Carmakers are leaning to see a proposal requiring them to road test vehicles to verify mileage claims. The US Environmental Protection Agency is proposing to require car makers to perform "supplemental test track audits" of light vehicles, along with laboratory testing. The proposal came following recent restatement of EPA ratings on several vehicles by Hyundai, Kia and Ford.
Carmakers, however, are unclear on how such tests should be conducted since variables wind speed, temperature and pavement conditions should also be factored. AutoPacific analyst Dave Sullivan remarked that “more realistic and more real-world testing" is a good idea, but noted that he is not sure “what implementation will be like."
According to The Wall Street Journal, the proposal would make real-world driving trials more rigorous and reflect air resistance and rolling friction on a test track rather than in a test lab -- factors that could affect fuel economy considerably.
Consumers have been complaining on the typical difference between how far they could actually travel and how far carmakers tell them they could travel. EPA said in a statement that augmenting its pre-production procedures with post-production audits of real world factors will help ensure that “data used in EPA labels accurately reflect the vehicle consumers find on dealer lots.”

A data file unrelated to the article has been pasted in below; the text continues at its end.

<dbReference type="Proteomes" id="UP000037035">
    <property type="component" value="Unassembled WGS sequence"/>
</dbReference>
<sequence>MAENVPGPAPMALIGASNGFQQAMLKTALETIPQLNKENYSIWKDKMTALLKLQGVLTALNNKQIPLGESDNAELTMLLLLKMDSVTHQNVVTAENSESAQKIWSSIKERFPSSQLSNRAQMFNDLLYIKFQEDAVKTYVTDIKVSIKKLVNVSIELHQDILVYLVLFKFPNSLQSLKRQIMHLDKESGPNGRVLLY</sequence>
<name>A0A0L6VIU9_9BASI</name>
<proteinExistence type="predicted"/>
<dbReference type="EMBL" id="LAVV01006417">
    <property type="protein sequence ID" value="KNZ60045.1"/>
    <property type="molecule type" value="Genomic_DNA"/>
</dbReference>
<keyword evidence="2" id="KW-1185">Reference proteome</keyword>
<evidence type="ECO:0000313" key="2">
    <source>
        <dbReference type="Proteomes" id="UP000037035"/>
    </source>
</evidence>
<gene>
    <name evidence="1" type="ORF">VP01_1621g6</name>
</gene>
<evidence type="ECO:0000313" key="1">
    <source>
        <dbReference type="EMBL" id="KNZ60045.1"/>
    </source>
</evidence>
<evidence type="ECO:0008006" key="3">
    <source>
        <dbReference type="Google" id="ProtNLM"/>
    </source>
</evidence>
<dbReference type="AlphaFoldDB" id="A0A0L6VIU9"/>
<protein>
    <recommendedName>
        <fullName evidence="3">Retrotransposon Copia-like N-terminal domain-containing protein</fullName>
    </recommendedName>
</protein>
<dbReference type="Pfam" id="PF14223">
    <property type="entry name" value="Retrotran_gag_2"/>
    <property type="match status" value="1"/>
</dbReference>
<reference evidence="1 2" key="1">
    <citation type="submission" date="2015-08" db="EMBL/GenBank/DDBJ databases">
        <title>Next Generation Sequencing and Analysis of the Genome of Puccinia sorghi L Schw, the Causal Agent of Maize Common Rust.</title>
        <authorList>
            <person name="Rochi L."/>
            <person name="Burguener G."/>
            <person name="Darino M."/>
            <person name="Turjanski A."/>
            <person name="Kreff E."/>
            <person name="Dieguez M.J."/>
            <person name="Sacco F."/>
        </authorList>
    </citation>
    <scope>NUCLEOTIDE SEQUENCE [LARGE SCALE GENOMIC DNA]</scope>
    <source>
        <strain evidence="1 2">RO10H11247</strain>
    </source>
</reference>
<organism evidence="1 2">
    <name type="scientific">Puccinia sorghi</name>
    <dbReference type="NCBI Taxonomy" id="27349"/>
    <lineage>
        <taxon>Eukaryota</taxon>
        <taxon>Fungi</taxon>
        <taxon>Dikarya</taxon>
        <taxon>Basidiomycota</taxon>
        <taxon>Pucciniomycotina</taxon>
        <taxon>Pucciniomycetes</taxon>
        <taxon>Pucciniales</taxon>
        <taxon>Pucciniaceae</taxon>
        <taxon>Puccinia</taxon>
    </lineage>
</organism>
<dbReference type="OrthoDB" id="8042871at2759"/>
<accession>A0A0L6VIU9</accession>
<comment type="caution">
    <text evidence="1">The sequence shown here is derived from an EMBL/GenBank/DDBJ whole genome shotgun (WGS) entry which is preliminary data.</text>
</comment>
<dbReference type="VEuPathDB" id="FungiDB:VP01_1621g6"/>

EPA added that proposal would be subject to a public notice, comment and rulemaking process. Ford restated mpg ratings on several hybrids in June while Hyundai is facing a lawsuit in South Korea over claims that it overstated figures in the Santa Fe crossover.
In 2012, Hyundai and Kia apologized and compensated owners for overstating mileage figures on light-vehicle models in the United States. A spokesman for Ford remarked addressing the mpg inconsistency across the industry is an “important effort” by EPA.